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Wind energy accord with S. Korea

May 22, 2011

KARACHI, May 22: Sindh Chief Minister Syed Qaim Ali Shah has said the government is paying full attention to overcome power shortage by developing alternative energy projects. Besides planning an hydroelectric power project of 120 megawatts near the Sukkur Barrage, a memorandum of understanding (MoU) was signed with the Korea Southern Power Company (KOSPO) to establish wind power projects of 2,000 megawatts in the Gharo-Keti Bandar wind corridor, where a 200-megawatt power project would be made operational by 2014 and the entire project of 2,000 megawatts would be operational by 2018, the chief minister said while addressing a press conference at the Chief Minister’s House on Sunday.

The chief minister had returned from South Korea after leading a Sindh Board of Investment delegation to the Korean Overseas Investment Fair-2011.He said that the delegation comprising 20 businessmen and eight government officials, succeeded in achieving a breakthrough as South Koreans would invest in the energy sector, coal field development and infrastructure development, including a mass transit system in Karachi for which the Korea Rail had agreed and soon their delegation would arrive on a visit to explore further possibilities for investment.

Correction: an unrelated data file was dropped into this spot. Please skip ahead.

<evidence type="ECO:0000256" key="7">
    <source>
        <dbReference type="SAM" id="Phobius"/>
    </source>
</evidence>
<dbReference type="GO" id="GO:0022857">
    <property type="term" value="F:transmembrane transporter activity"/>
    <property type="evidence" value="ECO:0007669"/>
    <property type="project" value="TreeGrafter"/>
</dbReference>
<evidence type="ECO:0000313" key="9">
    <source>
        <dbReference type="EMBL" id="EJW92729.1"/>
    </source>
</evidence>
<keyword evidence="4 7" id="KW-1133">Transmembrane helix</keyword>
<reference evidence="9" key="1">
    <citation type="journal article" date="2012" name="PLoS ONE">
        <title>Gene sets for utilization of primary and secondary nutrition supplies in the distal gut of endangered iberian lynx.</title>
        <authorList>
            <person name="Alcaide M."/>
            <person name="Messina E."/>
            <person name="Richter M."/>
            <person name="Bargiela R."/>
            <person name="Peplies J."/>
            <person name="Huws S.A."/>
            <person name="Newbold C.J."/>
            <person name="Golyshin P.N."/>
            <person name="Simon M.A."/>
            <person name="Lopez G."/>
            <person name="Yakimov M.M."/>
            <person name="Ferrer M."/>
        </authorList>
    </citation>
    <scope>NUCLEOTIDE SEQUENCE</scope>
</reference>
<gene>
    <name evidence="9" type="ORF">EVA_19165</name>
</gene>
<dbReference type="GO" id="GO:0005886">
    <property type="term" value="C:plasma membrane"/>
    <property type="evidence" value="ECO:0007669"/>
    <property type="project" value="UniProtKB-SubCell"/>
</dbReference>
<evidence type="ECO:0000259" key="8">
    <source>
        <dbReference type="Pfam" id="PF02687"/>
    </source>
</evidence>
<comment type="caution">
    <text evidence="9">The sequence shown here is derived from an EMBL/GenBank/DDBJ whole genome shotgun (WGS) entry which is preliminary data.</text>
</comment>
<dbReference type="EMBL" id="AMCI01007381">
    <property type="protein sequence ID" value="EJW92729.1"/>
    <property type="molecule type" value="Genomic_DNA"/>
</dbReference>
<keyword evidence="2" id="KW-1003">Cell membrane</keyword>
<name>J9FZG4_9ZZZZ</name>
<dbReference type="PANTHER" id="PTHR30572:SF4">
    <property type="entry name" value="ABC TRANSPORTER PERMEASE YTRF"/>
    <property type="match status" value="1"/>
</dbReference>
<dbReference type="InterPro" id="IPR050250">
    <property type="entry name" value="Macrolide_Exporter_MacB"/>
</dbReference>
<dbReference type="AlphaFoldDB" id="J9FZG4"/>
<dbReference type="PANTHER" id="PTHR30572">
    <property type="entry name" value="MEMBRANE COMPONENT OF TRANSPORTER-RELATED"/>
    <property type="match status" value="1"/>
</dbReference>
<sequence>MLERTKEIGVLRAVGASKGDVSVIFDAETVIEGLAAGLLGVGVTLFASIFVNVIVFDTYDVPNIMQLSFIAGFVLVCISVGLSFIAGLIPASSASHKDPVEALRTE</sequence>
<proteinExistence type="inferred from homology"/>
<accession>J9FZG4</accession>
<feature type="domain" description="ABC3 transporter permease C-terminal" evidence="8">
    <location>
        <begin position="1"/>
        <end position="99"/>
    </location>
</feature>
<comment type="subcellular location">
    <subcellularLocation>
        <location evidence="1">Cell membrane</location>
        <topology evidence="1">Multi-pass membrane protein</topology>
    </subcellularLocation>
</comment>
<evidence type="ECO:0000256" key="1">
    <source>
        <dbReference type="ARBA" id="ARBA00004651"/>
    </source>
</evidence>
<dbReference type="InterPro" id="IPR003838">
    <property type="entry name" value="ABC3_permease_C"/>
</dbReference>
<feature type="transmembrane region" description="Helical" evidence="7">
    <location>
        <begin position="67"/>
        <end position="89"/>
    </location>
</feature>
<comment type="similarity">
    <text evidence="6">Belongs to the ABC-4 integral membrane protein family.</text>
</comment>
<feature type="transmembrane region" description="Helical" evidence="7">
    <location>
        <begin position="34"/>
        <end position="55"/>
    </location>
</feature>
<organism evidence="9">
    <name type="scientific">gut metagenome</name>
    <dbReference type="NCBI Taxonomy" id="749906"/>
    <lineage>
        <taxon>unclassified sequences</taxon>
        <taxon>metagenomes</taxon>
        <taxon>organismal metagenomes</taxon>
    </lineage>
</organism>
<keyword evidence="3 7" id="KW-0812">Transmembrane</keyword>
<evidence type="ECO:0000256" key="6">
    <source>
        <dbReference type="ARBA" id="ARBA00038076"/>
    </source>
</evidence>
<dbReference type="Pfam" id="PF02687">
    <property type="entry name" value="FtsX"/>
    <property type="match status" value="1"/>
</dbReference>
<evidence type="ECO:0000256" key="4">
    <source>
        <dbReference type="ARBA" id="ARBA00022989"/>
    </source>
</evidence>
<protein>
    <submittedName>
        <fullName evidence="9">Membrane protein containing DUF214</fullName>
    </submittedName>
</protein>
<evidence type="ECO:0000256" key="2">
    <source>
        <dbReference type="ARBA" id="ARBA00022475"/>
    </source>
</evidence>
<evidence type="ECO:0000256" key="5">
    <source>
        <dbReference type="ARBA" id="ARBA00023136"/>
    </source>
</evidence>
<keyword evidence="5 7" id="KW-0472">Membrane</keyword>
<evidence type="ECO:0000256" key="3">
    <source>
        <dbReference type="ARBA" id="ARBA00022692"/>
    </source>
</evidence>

Mr Shah, who was flanked by Finance Minister Syed Murad Ali Shah and his Adviser on Investment Mohammad Zubair Motiwala, secretary for the Board of Investment Younus Daga and others, said that the Hyundai Heavy Industry had agreed to set up a wind turbine in Pakistan while the Al-Tuwairqi Steel Mills was in an advanced stage for a joint venture with Posco, the 3rd largest steel manufacturing company in the world.

Posco was offered a partnership in the Pakistan Steel or set up its own steel manufacturing plant in Pakistan.

The Lotte Group which had invested in the PTA plant had assured that it would increase its investment up to $500 million, the chief minister added.

He said a memorandum of understanding was also signed between the investment department of the Sindh government and the Korean Importers Association which would enable opening up of the Korean market for Pakistani goods, including fruit — mangos and dates.

The Korean entrepreneurs were also offered to set up businesses in a special economic zone with tax incentives and exemptions for setting up industries of renewable energy, recycling industry and manufacturing plants.